Global deletion of Optineurin results in altered type I IFN signaling and abnormal bone remodeling in a model of Paget's disease.
Genome-wide association studies (GWAS) have identified Optineurin (OPTN) as genetically linked to Paget's disease of the bone (PDB), a chronic debilitating bone remodeling disorder characterized by localized areas of increased bone resorption and abnormal bone remodeling. However, only ~10% of mouse models with a mutation in Optn develop PDB, thus hindering the mechanistic understanding of the OPTN-PDB axis. Here, we reveal that 100% of aged Optn global knockout (Optn-/-) mice recapitulate the key clinical features observed in PDB patients, including polyostotic osteolytic lesions, mixed-phase lesions, and increased serum levels of alkaline phosphatase (ALP). Differentiation of primary osteoclasts ex vivo revealed that the absence of Optn resulted in an increased osteoclastogenesis. Mechanistically, Optn-deficient osteoclasts displayed a significantly decreased type I interferon (IFN) signature, resulting from both defective production of IFNβ and impaired signaling via the IFNα/βR, which acts as a negative feedback loop for osteoclastogenesis and survival. These data highlight the dual roles of OPTN in the type I IFN response to restrain osteoclast activation and bone resorption, offering a novel therapeutic target for PDB. Therefore, our study describes a novel and essential mouse model for PDB and define a key role for OPTN in osteoclast differentiation.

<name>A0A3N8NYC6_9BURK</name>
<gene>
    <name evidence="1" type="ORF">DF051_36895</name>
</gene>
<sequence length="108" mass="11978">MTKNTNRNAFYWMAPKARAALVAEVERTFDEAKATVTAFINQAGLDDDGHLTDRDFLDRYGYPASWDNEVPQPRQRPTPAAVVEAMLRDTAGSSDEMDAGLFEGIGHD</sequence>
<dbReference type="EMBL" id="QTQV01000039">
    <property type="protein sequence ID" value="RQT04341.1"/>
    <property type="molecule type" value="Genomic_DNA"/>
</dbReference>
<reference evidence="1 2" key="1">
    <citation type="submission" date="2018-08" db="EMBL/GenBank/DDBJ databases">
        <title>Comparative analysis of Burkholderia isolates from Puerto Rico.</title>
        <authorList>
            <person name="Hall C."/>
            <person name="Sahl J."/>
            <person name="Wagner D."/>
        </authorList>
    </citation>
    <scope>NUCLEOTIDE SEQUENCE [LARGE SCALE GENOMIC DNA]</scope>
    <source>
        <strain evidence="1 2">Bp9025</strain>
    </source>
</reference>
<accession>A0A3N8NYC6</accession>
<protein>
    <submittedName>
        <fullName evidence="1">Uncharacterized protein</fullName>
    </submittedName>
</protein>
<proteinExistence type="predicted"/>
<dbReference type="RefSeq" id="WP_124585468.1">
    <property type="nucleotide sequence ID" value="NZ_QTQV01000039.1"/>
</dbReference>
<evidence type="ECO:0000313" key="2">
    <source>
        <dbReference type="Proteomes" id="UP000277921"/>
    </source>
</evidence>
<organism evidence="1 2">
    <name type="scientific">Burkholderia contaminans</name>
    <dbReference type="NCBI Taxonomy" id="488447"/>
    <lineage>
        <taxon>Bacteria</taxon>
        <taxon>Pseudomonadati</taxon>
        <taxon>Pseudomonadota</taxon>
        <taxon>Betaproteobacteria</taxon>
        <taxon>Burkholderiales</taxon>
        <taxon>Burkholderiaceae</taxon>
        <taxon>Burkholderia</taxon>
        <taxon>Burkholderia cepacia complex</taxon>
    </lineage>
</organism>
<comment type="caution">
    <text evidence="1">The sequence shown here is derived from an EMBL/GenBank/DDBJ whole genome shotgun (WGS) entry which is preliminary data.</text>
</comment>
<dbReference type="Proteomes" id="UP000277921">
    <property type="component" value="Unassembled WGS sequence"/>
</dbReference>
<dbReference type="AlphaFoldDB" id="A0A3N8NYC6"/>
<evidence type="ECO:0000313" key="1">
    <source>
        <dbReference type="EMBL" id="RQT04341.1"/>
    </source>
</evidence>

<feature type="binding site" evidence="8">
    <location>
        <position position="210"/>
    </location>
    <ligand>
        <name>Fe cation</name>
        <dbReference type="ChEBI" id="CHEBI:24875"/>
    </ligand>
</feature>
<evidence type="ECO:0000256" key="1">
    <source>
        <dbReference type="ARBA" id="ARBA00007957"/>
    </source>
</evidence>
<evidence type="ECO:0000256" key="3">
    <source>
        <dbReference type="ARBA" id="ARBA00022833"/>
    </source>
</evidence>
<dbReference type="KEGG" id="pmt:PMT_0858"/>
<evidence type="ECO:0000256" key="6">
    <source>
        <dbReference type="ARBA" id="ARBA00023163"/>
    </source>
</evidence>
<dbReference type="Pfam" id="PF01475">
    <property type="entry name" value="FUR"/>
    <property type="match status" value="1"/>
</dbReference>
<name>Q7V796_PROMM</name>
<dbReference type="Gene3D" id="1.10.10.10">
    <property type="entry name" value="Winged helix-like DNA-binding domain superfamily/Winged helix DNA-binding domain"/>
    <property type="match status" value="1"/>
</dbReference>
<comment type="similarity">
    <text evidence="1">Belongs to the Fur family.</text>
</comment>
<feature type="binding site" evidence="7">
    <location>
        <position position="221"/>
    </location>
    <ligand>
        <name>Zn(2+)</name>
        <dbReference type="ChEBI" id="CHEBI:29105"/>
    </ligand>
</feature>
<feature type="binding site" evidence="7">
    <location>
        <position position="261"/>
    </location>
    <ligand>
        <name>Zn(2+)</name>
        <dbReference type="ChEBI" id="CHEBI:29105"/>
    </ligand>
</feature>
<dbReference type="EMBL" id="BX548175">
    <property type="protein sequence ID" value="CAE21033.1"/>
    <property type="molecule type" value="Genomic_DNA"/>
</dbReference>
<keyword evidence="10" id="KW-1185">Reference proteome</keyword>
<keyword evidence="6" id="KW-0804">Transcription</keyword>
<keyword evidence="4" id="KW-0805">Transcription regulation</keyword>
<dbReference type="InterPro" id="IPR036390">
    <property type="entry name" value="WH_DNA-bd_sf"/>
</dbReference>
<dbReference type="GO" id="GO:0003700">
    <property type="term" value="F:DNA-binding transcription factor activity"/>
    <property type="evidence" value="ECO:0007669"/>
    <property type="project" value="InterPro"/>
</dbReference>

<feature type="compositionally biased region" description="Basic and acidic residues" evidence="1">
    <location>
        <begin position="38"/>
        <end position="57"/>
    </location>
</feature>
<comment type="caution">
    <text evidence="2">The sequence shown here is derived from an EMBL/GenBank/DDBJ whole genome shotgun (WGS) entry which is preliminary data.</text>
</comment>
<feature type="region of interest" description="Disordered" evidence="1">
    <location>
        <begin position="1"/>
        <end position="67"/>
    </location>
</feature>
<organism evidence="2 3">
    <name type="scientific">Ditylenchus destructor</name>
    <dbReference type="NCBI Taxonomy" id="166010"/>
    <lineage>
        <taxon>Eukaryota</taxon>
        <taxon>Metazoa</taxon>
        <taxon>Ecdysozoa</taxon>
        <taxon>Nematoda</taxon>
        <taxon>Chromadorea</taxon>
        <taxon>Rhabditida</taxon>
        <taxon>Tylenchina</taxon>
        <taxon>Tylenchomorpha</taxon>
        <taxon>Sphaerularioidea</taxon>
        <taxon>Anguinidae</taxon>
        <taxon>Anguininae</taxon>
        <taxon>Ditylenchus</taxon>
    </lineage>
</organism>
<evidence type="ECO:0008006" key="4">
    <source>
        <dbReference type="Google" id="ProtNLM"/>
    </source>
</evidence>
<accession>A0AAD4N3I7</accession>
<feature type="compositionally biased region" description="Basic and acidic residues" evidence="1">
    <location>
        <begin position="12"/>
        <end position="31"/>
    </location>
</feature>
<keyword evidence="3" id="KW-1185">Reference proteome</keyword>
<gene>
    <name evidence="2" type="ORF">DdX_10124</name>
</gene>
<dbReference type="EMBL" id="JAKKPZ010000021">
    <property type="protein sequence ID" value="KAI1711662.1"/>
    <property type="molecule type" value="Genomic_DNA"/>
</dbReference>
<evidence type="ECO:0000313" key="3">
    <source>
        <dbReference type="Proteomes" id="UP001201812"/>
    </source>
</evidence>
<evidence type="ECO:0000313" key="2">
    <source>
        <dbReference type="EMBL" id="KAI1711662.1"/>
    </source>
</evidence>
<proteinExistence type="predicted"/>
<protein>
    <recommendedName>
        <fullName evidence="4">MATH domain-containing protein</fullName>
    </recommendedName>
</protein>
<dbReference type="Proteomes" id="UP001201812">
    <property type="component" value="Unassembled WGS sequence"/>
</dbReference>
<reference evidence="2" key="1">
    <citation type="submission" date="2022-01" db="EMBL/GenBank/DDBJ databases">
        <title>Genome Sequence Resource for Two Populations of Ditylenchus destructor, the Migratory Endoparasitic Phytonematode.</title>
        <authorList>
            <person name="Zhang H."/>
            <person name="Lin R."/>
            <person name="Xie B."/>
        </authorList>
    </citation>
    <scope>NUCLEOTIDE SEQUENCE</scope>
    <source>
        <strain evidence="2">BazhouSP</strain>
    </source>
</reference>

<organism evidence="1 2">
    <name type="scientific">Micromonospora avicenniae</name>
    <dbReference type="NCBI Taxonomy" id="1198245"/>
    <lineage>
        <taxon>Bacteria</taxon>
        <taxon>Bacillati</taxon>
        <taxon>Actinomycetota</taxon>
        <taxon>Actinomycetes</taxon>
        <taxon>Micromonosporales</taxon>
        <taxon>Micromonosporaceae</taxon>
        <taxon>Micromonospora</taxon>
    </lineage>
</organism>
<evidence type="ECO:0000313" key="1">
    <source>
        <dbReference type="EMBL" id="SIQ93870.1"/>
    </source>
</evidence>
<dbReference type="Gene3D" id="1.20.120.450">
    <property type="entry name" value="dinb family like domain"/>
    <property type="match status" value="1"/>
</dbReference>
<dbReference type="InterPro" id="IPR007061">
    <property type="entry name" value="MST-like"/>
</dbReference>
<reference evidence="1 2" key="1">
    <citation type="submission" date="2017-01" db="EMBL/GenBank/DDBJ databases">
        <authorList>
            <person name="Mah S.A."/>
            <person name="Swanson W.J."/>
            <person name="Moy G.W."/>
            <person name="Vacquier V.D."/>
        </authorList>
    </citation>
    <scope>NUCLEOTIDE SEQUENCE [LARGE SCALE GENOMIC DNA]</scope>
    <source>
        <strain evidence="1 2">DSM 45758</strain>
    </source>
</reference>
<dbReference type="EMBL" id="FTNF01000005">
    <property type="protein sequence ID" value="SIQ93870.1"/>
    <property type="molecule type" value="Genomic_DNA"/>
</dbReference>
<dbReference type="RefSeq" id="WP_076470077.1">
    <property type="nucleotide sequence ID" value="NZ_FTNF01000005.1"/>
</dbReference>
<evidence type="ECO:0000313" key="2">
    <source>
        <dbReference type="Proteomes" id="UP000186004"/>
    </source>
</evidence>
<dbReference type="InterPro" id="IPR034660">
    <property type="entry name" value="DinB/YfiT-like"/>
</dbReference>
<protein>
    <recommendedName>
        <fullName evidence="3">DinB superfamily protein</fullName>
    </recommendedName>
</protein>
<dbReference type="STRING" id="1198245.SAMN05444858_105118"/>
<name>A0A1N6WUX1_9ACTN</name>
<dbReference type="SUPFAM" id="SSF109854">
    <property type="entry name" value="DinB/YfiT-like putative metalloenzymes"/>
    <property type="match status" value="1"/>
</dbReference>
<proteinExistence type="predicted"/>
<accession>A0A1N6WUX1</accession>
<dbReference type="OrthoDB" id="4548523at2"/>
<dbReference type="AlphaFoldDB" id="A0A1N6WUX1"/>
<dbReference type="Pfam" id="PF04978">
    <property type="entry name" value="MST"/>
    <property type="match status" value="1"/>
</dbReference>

Wong, S-W; Huang, B-W; Hu, X; Ho Kim, E; Kolb, JP; Padilla, RJ; Xue, P; Wang, L; Oguin, TH; Miguez, PA; Tseng, HC; Ko, C-C; Martinez, J
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